• Avoid travelling and walking through the bush when it’s wet and muddy
  • Start clean and stay clean
  • Stick to designated roads and tracks
  • Use commercial car wash facilities where possible to avoid taking mud home with you
  • Clean and disinfect footwear & equipment - easy with methylated spirits (70% metho to 30% water ratio), bleach also works.
  • check out the known positive Phytophthora sample points on the free online mapping tool DIDMS at www.dieback.net.au
Every step counts, so keep yours clean.  Just like COVID-19 – vigilance in the face of infection is the key! 😊

South Coast NRM’s Dieback Project is supported by funding from the Western Australian Government’s State NRM Program.  For more information, contact South Coast NRM info@southcoastnrm.com.au

Remote camera photos from the Fitz Stirling area

Remote cameras, set up in the Fitz-Stirling corridor, are there to monitor introduced predators. However, it’s heartening to see the many native species that wander by – echidnas, emus, kangaroos, goannas, malleefowl and black-gloved wallabies, among others. We are comparing malleefowl activity in areas with and without introduced predator control, in partnership with the National Malleefowl Recovery Team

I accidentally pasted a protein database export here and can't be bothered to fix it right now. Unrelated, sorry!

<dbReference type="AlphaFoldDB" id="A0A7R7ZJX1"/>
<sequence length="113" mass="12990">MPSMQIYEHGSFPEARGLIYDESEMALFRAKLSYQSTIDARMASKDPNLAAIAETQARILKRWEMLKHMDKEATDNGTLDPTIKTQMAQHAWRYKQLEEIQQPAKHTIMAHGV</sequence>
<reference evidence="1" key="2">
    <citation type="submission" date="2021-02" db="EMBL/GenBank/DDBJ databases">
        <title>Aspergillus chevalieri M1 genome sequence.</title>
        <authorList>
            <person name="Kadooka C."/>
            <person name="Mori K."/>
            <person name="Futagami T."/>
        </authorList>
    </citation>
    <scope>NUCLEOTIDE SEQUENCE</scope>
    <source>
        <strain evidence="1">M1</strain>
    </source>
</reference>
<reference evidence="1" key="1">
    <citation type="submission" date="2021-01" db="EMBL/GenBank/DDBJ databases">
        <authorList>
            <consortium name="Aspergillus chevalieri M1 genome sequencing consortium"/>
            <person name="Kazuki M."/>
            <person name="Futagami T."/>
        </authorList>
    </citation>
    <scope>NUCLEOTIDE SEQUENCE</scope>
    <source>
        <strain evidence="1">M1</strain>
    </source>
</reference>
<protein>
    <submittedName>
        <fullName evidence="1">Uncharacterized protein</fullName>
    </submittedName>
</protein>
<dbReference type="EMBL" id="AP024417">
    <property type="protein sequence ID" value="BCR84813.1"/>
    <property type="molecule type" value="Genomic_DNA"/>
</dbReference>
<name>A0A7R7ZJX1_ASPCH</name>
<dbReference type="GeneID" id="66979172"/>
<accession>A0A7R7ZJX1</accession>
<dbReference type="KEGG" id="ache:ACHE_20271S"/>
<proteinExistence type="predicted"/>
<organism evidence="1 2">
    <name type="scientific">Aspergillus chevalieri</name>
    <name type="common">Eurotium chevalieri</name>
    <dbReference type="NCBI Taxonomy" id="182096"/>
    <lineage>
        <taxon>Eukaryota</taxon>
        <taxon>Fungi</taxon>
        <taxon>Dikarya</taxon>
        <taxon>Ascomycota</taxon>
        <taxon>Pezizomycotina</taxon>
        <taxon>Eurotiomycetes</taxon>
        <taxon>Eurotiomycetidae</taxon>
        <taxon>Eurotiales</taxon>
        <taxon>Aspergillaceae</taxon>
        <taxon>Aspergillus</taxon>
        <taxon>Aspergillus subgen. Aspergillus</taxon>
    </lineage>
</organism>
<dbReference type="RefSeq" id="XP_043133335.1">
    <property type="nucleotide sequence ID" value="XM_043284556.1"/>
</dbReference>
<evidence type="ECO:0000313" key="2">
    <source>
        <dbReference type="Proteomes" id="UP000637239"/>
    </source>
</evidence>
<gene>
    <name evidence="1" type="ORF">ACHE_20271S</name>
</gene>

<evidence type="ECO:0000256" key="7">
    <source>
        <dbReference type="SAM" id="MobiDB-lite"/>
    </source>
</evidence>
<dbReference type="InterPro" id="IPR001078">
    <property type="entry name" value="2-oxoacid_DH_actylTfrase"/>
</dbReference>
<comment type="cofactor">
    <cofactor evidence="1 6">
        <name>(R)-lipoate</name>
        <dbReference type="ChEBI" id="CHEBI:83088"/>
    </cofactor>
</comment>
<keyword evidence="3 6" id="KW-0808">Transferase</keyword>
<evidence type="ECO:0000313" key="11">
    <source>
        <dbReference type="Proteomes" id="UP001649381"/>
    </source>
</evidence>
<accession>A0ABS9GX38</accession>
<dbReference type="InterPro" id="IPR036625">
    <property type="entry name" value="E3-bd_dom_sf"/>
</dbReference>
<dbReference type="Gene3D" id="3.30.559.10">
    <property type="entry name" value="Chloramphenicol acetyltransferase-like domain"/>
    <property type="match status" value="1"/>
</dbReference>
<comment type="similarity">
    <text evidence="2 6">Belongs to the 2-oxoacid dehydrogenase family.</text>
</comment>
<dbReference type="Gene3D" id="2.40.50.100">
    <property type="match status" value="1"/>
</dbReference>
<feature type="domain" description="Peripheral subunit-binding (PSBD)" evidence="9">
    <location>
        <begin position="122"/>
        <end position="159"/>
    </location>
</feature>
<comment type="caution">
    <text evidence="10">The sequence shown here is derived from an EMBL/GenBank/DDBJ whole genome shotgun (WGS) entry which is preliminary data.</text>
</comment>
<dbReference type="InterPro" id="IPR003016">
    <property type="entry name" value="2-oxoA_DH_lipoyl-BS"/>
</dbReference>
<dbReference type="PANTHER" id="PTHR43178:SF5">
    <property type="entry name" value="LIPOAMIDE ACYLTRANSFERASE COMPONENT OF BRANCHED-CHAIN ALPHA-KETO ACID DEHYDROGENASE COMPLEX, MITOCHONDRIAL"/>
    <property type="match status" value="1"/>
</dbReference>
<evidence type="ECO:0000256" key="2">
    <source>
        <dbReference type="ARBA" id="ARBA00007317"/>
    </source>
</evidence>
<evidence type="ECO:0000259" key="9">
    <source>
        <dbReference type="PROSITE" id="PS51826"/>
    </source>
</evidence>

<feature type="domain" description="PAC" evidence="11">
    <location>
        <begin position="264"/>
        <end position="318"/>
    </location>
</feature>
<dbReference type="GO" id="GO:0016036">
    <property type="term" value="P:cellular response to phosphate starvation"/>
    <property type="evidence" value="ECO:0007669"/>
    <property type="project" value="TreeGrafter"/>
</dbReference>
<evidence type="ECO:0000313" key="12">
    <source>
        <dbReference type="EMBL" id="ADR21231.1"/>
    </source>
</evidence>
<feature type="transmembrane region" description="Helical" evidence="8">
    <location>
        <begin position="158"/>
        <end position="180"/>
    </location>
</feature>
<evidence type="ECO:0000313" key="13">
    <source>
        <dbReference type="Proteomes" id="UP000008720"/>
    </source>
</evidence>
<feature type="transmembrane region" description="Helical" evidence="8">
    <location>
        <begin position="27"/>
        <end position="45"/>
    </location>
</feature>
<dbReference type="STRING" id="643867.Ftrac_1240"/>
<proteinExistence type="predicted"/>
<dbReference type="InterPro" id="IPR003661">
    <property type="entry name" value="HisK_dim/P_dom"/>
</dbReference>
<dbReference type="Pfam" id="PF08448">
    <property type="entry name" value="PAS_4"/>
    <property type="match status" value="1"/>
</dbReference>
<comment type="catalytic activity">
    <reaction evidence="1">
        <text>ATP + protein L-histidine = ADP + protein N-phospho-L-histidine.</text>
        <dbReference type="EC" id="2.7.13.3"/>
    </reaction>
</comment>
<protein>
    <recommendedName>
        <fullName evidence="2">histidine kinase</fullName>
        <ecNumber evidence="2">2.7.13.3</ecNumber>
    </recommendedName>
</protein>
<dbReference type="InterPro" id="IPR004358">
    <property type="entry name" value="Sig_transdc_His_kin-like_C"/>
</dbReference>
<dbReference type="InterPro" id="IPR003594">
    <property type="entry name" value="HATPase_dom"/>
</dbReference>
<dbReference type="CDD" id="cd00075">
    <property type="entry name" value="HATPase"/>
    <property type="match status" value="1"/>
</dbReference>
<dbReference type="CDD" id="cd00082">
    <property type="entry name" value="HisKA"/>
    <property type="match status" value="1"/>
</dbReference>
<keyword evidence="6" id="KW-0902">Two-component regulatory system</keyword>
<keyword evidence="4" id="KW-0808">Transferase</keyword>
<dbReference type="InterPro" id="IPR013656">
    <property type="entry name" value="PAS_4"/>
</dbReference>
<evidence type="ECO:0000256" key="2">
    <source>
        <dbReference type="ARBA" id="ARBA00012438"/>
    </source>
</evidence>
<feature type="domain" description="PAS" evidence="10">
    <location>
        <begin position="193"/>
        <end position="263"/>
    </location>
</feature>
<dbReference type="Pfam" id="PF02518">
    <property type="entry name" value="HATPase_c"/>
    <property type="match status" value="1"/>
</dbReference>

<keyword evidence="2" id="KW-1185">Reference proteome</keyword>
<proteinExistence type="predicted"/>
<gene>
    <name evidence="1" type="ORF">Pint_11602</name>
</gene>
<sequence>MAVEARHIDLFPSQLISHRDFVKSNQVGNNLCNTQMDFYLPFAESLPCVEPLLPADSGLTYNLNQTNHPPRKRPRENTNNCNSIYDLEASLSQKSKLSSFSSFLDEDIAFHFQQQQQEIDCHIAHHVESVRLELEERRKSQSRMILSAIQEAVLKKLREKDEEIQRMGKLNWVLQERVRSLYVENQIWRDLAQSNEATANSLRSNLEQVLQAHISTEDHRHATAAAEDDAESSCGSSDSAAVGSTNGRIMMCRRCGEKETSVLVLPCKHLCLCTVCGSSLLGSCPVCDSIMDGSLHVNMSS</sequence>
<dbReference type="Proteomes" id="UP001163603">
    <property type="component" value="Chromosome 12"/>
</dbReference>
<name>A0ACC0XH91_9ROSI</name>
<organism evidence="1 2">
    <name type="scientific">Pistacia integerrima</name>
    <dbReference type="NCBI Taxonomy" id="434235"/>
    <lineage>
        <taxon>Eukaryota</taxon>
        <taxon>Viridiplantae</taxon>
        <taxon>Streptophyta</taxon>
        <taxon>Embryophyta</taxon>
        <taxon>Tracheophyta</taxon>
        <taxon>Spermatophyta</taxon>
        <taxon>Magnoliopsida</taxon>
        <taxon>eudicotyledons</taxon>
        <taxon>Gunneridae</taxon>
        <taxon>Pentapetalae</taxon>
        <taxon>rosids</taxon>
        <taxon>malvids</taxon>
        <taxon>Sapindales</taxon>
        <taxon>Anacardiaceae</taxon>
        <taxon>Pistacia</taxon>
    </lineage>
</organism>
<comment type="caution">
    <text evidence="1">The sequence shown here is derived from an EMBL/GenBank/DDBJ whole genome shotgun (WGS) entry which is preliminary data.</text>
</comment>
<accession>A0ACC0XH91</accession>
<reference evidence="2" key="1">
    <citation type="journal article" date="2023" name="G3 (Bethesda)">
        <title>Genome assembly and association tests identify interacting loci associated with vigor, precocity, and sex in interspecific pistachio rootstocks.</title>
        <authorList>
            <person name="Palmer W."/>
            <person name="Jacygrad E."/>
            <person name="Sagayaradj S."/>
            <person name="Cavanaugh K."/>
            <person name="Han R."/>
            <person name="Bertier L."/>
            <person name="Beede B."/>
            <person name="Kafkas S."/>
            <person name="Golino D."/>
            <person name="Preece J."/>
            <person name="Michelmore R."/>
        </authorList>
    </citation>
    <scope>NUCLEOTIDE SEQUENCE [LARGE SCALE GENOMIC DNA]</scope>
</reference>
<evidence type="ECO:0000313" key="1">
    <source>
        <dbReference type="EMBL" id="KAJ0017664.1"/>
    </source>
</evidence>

Make your own compost bin

The Shire of Esperance have put together this great 2 min video on how to make your own compost bin.

Australia’s Environment in 2019: Scorecard for the South Coast Region

The Australian National University recently released Australia’s Environment in 2019 http://www.ausenv.online. This website contains indicators and annual reports aimed to summarise the changing condition of our natural resources and ecosystems.

Based on analysis and interpretation of a large volume of satellite, station and survey data these reports are available in different forms: National Summary Report, 30min webinar, visual data explorer and environmental scorecards for all regions across Australia.